Psalms 122

1I was glad because
Heb “in the ones saying to me.” After the verb שָׂמַח (samakh), the preposition בְּ (bet) usually introduces the reason for joy.
they said to me,
“We will go to the Lord’s temple.”
2 Our feet are
Or “were.”
inside your gates, O Jerusalem.
3 Jerusalem is a city designed
to accommodate an assembly.
Heb “Jerusalem, which is built like a city which is joined to her together.” The meaning of the Hebrew text is unclear. Many regard this as a description of the compact way in which the city was designed or constructed. The translation assumes an emendation of the verb חֻבְּרָה (khubberah, “is joined”) to a noun חֶבְרָה (khevrah, “association; company”). The text then reads literally, “Jerusalem, which is built like a city which has a company together.” This in turn can be taken as a reference to Jerusalem’s role as a city where people congregated for religious festivals and other civic occasions (see vv. 4–5).

4 The tribes go up
Or “went up.”
Heb “which is where the tribes go up.”

the tribes of the Lord,
where it is required that Israel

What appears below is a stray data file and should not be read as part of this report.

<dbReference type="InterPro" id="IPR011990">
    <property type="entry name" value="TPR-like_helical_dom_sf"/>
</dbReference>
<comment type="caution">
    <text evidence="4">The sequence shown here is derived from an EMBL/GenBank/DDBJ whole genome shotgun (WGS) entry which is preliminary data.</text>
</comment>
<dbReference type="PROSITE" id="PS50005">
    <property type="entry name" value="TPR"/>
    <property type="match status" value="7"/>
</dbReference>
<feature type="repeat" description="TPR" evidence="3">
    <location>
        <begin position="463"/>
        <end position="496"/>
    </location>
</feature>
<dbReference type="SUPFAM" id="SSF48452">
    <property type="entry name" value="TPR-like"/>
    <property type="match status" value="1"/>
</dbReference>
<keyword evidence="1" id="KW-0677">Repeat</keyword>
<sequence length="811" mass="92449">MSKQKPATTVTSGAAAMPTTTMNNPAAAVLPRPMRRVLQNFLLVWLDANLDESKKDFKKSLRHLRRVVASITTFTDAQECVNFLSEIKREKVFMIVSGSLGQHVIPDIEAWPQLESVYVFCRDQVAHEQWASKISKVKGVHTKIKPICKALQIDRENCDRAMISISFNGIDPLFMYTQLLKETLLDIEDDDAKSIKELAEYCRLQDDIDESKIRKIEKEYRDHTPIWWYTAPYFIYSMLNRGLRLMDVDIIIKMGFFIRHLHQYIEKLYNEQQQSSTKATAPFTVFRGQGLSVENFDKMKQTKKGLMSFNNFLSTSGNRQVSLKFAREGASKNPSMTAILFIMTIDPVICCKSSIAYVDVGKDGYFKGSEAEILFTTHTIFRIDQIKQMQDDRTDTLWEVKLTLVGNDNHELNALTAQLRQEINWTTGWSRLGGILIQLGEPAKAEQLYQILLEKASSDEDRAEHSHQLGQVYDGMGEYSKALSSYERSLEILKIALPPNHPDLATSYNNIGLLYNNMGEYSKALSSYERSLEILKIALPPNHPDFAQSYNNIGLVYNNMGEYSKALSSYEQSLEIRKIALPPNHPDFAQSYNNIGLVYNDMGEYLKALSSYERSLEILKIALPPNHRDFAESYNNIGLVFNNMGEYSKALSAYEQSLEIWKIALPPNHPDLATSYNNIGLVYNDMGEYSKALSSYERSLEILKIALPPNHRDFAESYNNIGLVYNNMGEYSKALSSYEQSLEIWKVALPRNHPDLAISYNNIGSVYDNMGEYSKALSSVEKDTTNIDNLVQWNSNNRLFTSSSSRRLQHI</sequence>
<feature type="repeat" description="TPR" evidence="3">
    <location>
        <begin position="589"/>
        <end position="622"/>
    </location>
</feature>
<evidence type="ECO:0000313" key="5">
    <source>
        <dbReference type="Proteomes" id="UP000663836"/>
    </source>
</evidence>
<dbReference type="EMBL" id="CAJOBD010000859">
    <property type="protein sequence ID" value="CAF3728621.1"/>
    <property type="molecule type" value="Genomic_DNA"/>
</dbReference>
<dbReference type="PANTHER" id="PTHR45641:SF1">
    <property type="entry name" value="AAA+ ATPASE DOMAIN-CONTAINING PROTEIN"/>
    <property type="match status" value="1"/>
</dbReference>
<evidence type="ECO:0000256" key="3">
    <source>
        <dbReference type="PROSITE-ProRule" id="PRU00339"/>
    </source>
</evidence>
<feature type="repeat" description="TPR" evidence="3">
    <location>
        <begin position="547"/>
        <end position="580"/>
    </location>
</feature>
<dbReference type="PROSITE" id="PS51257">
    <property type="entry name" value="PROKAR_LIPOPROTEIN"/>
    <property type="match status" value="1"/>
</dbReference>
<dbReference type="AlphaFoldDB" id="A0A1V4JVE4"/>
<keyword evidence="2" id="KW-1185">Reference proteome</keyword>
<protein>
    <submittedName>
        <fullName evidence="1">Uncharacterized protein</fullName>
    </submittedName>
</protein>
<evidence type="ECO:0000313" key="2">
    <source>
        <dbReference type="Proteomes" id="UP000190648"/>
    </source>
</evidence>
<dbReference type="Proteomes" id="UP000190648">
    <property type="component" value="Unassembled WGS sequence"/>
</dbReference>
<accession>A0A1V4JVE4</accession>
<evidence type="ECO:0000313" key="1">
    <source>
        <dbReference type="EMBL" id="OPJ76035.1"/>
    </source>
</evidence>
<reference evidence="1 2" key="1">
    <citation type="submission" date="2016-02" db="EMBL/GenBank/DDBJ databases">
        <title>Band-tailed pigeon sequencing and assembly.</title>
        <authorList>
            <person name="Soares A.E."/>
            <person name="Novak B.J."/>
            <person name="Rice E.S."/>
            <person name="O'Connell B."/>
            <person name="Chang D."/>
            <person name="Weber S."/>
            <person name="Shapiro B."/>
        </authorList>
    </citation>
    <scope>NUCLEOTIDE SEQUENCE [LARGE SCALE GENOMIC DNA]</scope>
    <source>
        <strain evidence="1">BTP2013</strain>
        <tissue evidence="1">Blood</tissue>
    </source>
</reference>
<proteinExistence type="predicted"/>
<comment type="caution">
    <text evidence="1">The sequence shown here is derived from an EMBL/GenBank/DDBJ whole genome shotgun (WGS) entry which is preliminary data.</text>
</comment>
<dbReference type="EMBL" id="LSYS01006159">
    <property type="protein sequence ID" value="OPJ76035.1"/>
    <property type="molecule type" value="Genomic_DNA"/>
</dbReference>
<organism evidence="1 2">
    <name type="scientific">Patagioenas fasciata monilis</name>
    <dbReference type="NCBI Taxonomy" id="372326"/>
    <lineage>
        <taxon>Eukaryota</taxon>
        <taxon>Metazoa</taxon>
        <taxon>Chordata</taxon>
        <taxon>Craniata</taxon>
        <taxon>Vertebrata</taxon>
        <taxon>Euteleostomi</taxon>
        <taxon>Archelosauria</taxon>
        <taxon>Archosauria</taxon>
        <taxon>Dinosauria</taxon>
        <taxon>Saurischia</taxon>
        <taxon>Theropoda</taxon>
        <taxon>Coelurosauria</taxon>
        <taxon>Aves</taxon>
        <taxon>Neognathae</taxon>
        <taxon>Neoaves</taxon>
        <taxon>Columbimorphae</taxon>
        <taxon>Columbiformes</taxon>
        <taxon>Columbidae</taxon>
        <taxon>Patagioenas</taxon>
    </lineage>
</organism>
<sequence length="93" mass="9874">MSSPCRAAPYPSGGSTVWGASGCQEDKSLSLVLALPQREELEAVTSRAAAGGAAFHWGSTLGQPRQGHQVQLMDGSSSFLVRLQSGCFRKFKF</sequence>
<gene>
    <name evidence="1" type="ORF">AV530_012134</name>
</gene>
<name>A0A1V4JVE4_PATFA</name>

give thanks to the name of the Lord.
Heb “[it is] a statute for Israel to give thanks to the name of the Lord.”

5 Indeed,
Or “for.”
the leaders sit
Or “sat.”
there on thrones and make legal decisions,
on the thrones of the house of David.
Heb “Indeed, there they sit [on] thrones for judgment, [on] thrones [belonging] to the house of David.”

6 Pray
Heb “ask [for].”
for the peace of Jerusalem!
May those who love her prosper!
Or “be secure.”

7 May there be peace inside your defenses,
and prosperity
or “security.”
inside your fortresses!
The psalmist uses second feminine singular pronominal forms to address personified Jerusalem.

8 For the sake of my brothers and my neighbors
I will say, “May there be peace in you!”
For the sake of the temple of the Lord our God
I will pray for you to prosper.
Heb “I will seek good for you.” The psalmist will seek Jerusalem’s “good” through prayer.

Psalm 123

Psalm 123. The psalmist, speaking for God’s people, acknowledges his dependence on God in the midst of a crisis.

A song of ascents.

The precise significance of this title, which appears in Pss 120–134, is unclear. Perhaps worshipers recited these psalms when they ascended the road to Jerusalem to celebrate annual religious festivals. For a discussion of their background see L. C. Allen, Psalms 101–150 (WBC), 219-21.
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